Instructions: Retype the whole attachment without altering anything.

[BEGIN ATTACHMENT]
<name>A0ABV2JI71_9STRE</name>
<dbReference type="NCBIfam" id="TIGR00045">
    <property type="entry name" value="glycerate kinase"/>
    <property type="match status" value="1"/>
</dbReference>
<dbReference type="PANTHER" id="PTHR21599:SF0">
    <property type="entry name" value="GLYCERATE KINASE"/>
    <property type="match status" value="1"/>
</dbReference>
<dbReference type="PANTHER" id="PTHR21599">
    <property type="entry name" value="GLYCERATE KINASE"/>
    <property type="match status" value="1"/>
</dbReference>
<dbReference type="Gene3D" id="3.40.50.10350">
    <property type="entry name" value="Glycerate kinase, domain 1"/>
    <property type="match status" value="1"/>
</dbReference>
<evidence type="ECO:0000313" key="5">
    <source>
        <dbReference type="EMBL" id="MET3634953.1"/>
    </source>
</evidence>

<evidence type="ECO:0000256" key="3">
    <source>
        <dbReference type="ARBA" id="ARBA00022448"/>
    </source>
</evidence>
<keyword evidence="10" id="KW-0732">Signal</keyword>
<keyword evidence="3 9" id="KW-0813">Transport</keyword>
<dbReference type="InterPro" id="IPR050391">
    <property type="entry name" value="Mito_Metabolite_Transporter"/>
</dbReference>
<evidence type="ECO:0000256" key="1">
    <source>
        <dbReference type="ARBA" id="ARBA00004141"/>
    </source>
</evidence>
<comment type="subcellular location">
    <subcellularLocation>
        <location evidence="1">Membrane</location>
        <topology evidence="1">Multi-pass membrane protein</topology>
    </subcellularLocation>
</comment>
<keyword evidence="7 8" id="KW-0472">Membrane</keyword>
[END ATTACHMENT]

<name>A0ABV2JI71_9STRE</name>
<dbReference type="NCBIfam" id="TIGR00045">
    <property type="entry name" value="glycerate kinase"/>
    <property type="match status" value="1"/>
</dbReference>
<dbReference type="PANTHER" id="PTHR21599:SF0">
    <property type="entry name" value="GLYCERATE KINASE"/>
    <property type="match status" value="1"/>
</dbReference>
<dbReference type="PANTHER" id="PTHR21599">
    <property type="entry name" value="GLYCERATE KINASE"/>
    <property type="match status" value="1"/>
</dbReference>
<dbReference type="Gene3D" id="3.40.50.10350">
    <property type="entry name" value="Glycerate kinase, domain 1"/>
    <property type="match status" value="1"/>
</dbReference>
<evidence type="ECO:0000313" key="5">
    <source>
        <dbReference type="EMBL" id="MET3634953.1"/>
    </source>
</evidence>

<evidence type="ECO:0000256" key="3">
    <source>
        <dbReference type="ARBA" id="ARBA00022448"/>
    </source>
</evidence>
<keyword evidence="10" id="KW-0732">Signal</keyword>
<keyword evidence="3 9" id="KW-0813">Transport</keyword>
<dbReference type="InterPro" id="IPR050391">
    <property type="entry name" value="Mito_Metabolite_Transporter"/>
</dbReference>
<evidence type="ECO:0000256" key="1">
    <source>
        <dbReference type="ARBA" id="ARBA00004141"/>
    </source>
</evidence>
<comment type="subcellular location">
    <subcellularLocation>
        <location evidence="1">Membrane</location>
        <topology evidence="1">Multi-pass membrane protein</topology>
    </subcellularLocation>
</comment>
<keyword evidence="7 8" id="KW-0472">Membrane</keyword>